Russia: NATO gaining more countries 'bad for Putin' says Jones
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The veteran journalist said the first two decades of the 21st century have been “one of autocratic advance and democratic retreat”. But Mr Neil added that democracies around the world are “getting their act together at last” following Russia’s brutal invasion of Ukraine, with the UK playing a “pivotal role”.
Writing in the Daily Mail, the former BBC presenter said: “Perhaps ‘Global Britain’ is not the empty, vainglorious phrase disgruntled Remainers would have us believe.
“Maybe, post-Brexit, we are not turning in on ourselves after all (I never thought we would, myself).”
Mr Neil highlighted Boris Johnson’s trips to Sweden and Finland earlier this week as he signed security pacts with the two countries that could see British troops sent to the Nordic nations in the event of an attack.
The ex-BBC journalist said the new deals were an “entirely British initiative” as Finland and Sweden consider Nato membership, adding: “It matters to both that one of the most powerful militaries in the world now has their back.”
Mr Neil said that moves by Stockholm and Helsinki to join Nato were the “last thing” the Russian President expected when he launched his attack on Ukraine in February.
He said: “He must be chewing the carpet in the Kremlin this weekend. Nato is the world’s most important democratic alliance.
“It is a blow to the world’s dictators that it has rediscovered its mojo and is attracting new members who share its democratic values.”
Mr Neil also pointed to Britain’s Aukus security agreement with the US and Australia to counter China.
He said Putin’s aggression has “steeled democratic backbones everywhere” as the UK plays its “full and proper part in the revival”.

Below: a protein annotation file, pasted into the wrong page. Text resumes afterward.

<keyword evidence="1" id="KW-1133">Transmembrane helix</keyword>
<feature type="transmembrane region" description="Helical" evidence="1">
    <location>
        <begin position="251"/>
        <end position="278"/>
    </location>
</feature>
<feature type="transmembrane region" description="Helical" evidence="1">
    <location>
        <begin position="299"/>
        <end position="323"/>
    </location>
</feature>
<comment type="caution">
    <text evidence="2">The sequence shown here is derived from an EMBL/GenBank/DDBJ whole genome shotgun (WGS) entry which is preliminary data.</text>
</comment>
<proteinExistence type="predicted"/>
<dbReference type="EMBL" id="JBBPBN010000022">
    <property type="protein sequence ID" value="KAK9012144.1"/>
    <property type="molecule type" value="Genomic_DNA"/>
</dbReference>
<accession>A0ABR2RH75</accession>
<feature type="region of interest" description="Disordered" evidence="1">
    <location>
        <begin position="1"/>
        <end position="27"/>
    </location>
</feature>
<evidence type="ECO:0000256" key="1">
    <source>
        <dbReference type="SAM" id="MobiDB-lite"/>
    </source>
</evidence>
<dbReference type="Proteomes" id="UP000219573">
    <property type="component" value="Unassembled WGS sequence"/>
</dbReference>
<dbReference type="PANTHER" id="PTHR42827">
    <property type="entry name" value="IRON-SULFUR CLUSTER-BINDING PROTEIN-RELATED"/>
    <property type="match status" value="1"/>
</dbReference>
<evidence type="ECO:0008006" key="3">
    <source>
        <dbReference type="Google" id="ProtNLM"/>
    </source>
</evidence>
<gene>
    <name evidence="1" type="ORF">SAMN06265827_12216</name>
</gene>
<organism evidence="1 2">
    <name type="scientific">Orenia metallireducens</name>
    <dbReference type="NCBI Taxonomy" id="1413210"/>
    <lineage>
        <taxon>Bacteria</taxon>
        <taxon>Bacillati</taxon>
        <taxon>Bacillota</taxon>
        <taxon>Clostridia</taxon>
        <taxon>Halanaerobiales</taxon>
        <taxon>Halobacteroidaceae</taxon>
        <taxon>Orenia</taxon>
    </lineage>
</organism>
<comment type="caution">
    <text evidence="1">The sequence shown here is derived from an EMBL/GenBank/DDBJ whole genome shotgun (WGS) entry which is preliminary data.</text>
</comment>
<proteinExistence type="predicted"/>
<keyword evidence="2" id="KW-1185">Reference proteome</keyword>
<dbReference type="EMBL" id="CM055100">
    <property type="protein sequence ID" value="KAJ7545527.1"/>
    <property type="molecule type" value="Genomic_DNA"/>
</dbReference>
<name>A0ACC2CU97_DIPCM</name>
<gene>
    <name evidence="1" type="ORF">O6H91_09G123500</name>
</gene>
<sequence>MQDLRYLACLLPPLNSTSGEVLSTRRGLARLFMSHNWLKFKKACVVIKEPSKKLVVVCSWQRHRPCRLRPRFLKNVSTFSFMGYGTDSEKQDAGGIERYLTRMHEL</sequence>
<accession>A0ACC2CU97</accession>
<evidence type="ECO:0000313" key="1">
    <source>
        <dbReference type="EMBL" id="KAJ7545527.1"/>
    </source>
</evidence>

Mr Neil’s comments come after the Prime Minister blasted Putin as a “21st-century tyrant” during his visits to meet the leaders of Finland and Sweden in a whirlwind 24 hours on Wednesday.
Speaking at a press conference alongside his Swedish counterpart in Harpsund, Mr Johnson deployed some of his strongest language yet to condemn the Russian leader.
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Referring to VE Day, he said: “This week, many of us have been paying tribute to the brave men and women who secured victory and peace in Europe 77 years ago.
“So it’s a sad irony that we’ve been forced to discuss how best to fortify our shared defences against the empty conceit of a 21st-century tyrant.”
During a joint press conference with the Finnish President later on Wednesday in Helsinki, Mr Johnson added: “The Russian invasion of Ukraine has changed the equation of European security and it has rewritten our reality and reshaped our future.
“We’ve seen the end of the post-Cold War period and the invasion of Ukraine sadly has opened a new chapter”.
It comes as Western officials have said Russia is struggling to make progress in the Donbas and is likely to come across more heavily fortified Ukrainian positions as its armed forces look to advance.
Despite withdrawing from an offensive on capital Kyiv and refocusing on the east, the struggle for the Donbas has turned into a grinding, village-by-village assault.
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